New year writing sprint
It’s been a tough start to the year with Cyclone Gabrielle. We send our aroha to whānau affected.
The Manawataki Fatu Fatu (MFF) programme was blessed to come together in late January for a 3-day writing intensive. It was a fantastic opportunity to spend a concentrated amount of time together writing and inspiring each other. Before the week, participants had sketched out their writing goals broken down for each day and for the whole retreat. Led by PhD candidate, Taria Tane, we started each day by sharing our SMART – Specific, Measurable, Achievable, Relevant and Time-Bound – goals. Rounding up each day, we reflected on what we had achieved, our progress and any writing blocks.
We wanted to make sure there was some fun stuff on the programme. There was an energiser session called ‘Strip the Willow‘ (a brilliant idea from Dr Karen Brewer!) which involved a few confusing twists & turns and great team work! We also had yummy kai & chat to share wisdom from/to our Senior Research Fellows and PhD candidates. One thought shared during our kōrero was on avoiding burnout for a challenging year ahead – a suggestion was to think about your ‘Other world’ – activities/things that allow you to recharge and which bring you joy (e.g. paddling a waka, taking up singing lessons).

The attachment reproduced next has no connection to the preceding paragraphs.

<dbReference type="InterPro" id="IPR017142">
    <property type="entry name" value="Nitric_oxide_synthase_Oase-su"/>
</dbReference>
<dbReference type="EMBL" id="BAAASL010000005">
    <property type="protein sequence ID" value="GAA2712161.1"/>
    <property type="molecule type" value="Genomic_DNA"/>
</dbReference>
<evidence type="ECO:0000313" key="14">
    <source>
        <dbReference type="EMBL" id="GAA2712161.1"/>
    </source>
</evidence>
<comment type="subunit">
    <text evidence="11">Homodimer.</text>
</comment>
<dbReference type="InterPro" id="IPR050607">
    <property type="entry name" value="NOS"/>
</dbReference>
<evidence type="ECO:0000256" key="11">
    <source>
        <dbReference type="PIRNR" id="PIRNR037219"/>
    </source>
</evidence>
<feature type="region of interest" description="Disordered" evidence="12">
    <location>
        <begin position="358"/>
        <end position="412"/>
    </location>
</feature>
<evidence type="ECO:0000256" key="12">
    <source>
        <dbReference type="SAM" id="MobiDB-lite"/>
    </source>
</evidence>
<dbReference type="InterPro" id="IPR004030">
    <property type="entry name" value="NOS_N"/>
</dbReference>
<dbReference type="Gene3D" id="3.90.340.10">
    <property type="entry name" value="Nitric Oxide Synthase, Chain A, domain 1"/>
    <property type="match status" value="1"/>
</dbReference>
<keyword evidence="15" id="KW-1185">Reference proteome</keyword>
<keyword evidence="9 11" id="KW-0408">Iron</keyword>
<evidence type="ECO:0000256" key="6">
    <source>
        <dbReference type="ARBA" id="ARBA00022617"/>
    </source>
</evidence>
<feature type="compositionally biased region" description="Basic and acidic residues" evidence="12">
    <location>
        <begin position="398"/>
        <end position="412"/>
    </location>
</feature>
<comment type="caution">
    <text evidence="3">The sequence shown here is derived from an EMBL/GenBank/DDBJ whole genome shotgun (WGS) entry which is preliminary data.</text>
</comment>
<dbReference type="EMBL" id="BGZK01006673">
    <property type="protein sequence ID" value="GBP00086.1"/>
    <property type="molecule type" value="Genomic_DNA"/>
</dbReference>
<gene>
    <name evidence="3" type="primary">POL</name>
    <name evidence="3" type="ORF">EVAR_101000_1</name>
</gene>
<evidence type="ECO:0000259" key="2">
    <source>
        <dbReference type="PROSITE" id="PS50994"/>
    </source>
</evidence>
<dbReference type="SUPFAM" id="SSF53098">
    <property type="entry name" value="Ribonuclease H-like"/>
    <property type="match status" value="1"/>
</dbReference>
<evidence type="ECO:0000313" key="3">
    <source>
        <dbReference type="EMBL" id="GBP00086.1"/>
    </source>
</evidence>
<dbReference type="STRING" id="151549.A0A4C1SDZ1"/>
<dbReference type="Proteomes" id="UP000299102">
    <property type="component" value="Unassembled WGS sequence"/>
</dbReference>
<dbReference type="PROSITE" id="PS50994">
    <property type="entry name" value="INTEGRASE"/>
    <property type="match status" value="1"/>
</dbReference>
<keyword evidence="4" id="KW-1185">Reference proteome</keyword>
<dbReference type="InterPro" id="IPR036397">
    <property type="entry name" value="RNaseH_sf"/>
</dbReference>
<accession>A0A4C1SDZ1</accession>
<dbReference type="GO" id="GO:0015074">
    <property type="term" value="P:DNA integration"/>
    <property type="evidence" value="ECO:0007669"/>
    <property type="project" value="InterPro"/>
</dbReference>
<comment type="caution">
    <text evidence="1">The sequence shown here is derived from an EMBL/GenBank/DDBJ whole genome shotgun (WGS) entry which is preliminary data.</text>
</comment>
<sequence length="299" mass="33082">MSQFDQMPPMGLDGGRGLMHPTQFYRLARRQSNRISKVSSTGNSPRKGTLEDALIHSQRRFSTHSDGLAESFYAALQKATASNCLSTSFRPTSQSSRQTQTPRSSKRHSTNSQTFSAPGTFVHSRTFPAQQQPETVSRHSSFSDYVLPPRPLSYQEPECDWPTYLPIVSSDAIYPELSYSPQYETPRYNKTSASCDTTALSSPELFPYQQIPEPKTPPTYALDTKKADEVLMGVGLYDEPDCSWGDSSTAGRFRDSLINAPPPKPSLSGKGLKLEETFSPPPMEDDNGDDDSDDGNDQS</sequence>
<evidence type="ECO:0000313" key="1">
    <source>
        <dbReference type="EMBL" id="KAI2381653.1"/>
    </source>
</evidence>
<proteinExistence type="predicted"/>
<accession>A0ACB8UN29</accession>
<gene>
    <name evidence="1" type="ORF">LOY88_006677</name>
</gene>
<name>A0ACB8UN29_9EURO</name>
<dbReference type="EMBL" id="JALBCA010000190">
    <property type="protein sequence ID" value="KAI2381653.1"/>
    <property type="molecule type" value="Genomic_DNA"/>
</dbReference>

On the second day, MFF hosted a ‘Show and Tell’ session with the VAREANZ – Vascular Risk Equity for Aotearoa New Zealand - programme (thanks Prof Rod Jackson!). It was an opportunity for the sister programmes to share work in progress, and areas for potential future collaboration. A highlight from the MFF presentation was a talk from Dr Tuaeetia-Sua sharing her clinical and research journey, and the Pacific values she brings to our analysis of interviews with patients/whānau. Thank you to our Principal Investigators A/Prof Matire Harwood and Dr Corina Grey for their support of our writing retreat.
VAREANZ show and tell session
Another highlight from last week that some of us participated in was the Pūtahi Manawa Healthy Hearts for Aotearoa New Zealand Celebration. It was a beautiful occasion (Te Ahi Manawa) hosted at Fale Pasifika at the University of Auckland. Below is a photo of Tua sharing some of her reflections on the le vā (sacred space) created from experiences of heart health equity research and community engagement by each participant.
In conclusion, amongst all the chaos of the past fortnight, it has still been wonderful to spend some time together to accelerate our important mahi. We enjoyed the writing sprint concept and look forward to facilitating a few more this year.